At last month’s Knit performance, the duo known as Double Dong teased the audience as much as they did each other. Their mating ritual took the form of a dance contest, with Ghostkrabb busting out the “worm” and impressing the crowd with a prolonged handspin, while the Eel lived up to his name with slithery, Travolta-esque moves and seductive hair tosses. “We’re sort of like Donny and Marie,” explains the Eel. “He’s a little bit country, and I’m a little bit rock ‘n’ roll.” And as with the ’70s brother-sister act, one suspects that they long to share more than just the stage.
A Double Dong and Wyld Lixx show isn’t merely a concert, but a full-blown theatrical extravaganza led by two maestros of the absurd. They’re an amalgamation of every odd character transmitted through the cathode-ray tube: raving evangelist, hollow phone-sex companion, shit-peddling salesman, sexually confused teen. Not content to sit back with glazed eyes and simply serve as pop-culture sponges, they’ve peeled themselves off the couch and twisted these mind-numbing sound bites into their own playfully subversive message: “Young people in jeeps, letting their tassels fly free, clusters of peeps, engaged in coitus so deep.” It’s an experience that revolves around their warped interpretations of the worst—that is, the best—slow-jam, glam-metal, punk-rock, and hip-hop channel-surfing sounds.
When not beatboxin’ on songs like “White Knight vs. Black Knight” and “Space Reefer,” Ghostkrabb sings in a high-pitched, nasal, never-quite-changed-all-the-way voice (possibly the result of his liking to wear his slacks extra-snug). He could be Jerry Falwell’s estranged son: faking sick on Sundays so he can stay home from church, watch infomercials, and spend hours in front of the mirror mocking his dad and imitating Elvis’s pelvic gyrations. The Eel has a looser style—sleek and sexy and with a little breathing room in his shorts. After all, he boasts a size 16 shoe. He just might be Crispin Glover’s overgrown kid brother who dabbled in disco, then goth, before finally discovering the Beastie Boys.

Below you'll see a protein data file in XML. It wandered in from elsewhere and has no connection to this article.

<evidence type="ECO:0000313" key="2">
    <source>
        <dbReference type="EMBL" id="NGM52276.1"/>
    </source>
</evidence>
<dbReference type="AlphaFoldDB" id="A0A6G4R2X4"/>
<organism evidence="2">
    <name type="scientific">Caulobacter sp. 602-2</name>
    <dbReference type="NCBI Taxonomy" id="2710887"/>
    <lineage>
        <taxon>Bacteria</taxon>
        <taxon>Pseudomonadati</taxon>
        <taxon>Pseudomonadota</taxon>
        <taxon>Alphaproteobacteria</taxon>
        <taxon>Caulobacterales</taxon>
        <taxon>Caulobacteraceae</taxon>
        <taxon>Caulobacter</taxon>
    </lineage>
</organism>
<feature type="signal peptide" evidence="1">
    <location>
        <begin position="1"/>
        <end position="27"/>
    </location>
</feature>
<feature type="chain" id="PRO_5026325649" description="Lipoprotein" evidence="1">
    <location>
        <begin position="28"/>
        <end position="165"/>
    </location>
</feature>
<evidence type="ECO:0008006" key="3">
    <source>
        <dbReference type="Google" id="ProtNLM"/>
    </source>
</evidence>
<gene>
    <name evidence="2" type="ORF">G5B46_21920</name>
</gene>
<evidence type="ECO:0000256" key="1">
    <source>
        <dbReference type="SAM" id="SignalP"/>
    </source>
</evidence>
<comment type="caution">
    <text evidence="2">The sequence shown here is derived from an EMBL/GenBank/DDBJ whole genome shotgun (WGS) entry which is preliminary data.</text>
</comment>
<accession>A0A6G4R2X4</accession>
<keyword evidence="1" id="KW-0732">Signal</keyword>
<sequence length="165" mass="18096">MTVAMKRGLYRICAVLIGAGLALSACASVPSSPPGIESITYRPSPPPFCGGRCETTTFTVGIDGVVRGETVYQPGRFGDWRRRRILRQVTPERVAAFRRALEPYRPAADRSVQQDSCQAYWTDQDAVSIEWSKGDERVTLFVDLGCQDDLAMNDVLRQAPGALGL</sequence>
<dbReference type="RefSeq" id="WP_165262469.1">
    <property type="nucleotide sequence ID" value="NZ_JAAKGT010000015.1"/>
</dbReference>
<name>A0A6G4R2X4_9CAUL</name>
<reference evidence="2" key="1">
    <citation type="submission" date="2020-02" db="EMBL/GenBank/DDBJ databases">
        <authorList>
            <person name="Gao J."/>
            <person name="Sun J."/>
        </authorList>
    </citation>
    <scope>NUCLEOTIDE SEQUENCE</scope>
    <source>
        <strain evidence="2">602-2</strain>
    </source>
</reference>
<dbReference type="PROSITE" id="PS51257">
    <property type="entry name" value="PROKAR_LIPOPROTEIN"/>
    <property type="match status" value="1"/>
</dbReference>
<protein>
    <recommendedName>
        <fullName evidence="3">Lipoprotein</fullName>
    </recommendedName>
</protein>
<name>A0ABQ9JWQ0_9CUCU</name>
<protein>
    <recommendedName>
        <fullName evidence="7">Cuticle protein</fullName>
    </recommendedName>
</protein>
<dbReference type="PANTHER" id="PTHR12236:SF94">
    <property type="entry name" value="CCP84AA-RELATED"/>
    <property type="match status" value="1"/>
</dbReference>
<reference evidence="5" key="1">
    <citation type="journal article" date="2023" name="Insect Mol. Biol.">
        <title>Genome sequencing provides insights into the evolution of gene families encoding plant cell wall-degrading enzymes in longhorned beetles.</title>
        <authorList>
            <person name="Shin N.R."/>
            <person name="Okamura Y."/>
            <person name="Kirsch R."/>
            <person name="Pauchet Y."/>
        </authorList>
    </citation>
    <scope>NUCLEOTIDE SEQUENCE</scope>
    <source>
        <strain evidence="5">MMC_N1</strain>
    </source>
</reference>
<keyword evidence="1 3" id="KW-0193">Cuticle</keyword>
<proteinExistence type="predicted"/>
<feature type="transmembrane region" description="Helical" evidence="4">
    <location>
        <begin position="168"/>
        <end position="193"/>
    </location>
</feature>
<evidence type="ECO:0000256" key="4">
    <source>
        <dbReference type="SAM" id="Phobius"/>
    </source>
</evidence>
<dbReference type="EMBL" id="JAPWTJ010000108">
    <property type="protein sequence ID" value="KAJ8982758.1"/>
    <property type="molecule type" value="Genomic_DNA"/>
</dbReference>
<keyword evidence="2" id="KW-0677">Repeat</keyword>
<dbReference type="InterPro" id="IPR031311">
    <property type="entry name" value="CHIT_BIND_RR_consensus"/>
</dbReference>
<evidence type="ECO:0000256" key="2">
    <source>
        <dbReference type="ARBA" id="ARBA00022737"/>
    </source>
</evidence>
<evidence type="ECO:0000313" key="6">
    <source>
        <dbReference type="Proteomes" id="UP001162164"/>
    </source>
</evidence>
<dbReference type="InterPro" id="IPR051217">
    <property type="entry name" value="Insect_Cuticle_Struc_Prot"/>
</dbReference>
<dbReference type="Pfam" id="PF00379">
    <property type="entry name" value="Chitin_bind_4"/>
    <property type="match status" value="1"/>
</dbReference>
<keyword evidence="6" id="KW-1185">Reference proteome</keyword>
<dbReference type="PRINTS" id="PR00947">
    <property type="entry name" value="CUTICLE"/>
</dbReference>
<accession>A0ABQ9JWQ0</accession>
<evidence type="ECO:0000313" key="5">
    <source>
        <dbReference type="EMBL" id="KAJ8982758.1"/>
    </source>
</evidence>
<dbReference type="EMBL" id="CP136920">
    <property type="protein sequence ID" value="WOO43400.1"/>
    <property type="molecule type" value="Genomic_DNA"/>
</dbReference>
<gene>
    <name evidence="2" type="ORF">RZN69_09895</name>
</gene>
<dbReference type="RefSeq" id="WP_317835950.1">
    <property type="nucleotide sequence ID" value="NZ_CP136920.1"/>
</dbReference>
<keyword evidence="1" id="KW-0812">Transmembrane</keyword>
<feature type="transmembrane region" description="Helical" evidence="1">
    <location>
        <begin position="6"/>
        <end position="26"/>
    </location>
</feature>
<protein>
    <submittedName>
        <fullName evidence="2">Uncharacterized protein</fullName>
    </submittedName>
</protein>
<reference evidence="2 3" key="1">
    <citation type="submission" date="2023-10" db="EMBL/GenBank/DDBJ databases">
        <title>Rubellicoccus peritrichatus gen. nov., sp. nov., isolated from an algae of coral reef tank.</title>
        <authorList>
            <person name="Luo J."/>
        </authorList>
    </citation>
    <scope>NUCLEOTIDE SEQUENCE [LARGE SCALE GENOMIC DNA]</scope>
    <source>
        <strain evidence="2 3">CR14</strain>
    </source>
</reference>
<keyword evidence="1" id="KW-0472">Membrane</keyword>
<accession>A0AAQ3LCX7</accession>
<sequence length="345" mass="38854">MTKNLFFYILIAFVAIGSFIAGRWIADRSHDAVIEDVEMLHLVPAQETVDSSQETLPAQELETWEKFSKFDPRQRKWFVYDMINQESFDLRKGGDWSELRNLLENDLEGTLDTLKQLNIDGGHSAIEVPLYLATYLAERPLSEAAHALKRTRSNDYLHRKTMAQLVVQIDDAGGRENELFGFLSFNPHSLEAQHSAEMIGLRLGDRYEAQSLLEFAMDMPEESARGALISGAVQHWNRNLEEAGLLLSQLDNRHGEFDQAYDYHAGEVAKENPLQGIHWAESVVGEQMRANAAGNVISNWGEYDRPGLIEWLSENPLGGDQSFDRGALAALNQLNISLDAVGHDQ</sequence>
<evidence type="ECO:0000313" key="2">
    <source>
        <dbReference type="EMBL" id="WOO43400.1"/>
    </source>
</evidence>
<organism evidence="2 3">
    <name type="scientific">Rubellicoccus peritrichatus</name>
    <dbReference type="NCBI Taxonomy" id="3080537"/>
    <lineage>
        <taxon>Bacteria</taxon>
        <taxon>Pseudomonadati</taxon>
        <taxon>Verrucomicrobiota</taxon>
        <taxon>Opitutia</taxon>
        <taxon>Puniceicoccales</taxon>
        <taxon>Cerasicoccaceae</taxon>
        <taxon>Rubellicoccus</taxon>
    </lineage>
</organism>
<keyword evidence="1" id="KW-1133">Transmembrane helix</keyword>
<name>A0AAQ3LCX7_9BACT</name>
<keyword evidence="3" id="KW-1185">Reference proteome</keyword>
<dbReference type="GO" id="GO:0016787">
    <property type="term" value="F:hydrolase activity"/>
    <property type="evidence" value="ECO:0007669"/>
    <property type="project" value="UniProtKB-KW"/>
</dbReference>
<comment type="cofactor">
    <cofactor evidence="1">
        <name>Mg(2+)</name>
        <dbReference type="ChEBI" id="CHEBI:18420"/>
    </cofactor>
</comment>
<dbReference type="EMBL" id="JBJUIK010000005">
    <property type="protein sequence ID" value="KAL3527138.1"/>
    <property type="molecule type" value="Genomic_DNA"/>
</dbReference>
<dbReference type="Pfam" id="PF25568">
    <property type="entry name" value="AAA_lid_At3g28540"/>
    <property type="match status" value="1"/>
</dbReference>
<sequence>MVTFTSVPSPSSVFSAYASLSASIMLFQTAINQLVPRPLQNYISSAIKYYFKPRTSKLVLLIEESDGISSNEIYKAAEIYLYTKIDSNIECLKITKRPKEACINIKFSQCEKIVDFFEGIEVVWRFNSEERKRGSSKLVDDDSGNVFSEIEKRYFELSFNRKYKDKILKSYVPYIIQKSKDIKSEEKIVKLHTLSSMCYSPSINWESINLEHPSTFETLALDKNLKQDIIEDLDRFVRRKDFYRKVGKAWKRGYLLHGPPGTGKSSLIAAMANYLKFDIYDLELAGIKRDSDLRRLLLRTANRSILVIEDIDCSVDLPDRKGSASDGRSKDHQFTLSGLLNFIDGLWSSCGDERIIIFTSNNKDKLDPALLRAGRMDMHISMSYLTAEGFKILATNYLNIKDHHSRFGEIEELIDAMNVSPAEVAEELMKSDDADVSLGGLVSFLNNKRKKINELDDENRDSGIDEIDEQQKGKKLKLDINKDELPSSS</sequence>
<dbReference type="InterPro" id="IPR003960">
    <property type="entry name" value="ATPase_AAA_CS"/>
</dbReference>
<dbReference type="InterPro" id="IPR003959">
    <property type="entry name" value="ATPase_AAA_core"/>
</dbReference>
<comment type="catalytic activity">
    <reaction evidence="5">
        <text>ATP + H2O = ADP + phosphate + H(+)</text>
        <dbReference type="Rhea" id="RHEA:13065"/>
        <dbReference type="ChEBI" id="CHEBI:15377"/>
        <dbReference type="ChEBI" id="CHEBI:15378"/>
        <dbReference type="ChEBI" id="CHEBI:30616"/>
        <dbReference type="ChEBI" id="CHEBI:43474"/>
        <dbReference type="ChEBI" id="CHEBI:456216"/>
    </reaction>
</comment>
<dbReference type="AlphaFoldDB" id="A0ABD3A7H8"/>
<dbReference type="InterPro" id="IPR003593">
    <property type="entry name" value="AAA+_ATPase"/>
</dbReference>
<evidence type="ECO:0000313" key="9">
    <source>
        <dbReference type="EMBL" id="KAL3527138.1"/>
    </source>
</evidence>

Devoted disciples Wyld Lixx provide the background music for this softcore porn show. If you move your head back and forth real quick, they sort of resemble Pat Benatar’s band, and they sound like a group of guys who all agree that “Eye of the Tiger” was the best song ever written. They also have a place in their hearts for slow jams and smooth r&b, kicking them out with as much enthusiasm as their heavy-metal screams and guitar solos.
Well into the set, Ghostkrabb took the hand of an attractive young lady and crooned, “What your man don’t know, ain’t gonna do us no harm. I can’t fight your irresistible charm. I wanna bubble on you, baby.” While she blushed, the Eel paced the stage anxiously. Pointing his trembling finger at Ghostkrabb, he screamed, “I CHALLENGE YOU!” To which Ghostkrabb replied, “Oh yeah? Well, why don’t you just squirt that challenge right here across my rosy cheek!” The members of Wyld Lixx rolled their eyes—as if this were nothing new—and effortlessly got a disco groove going.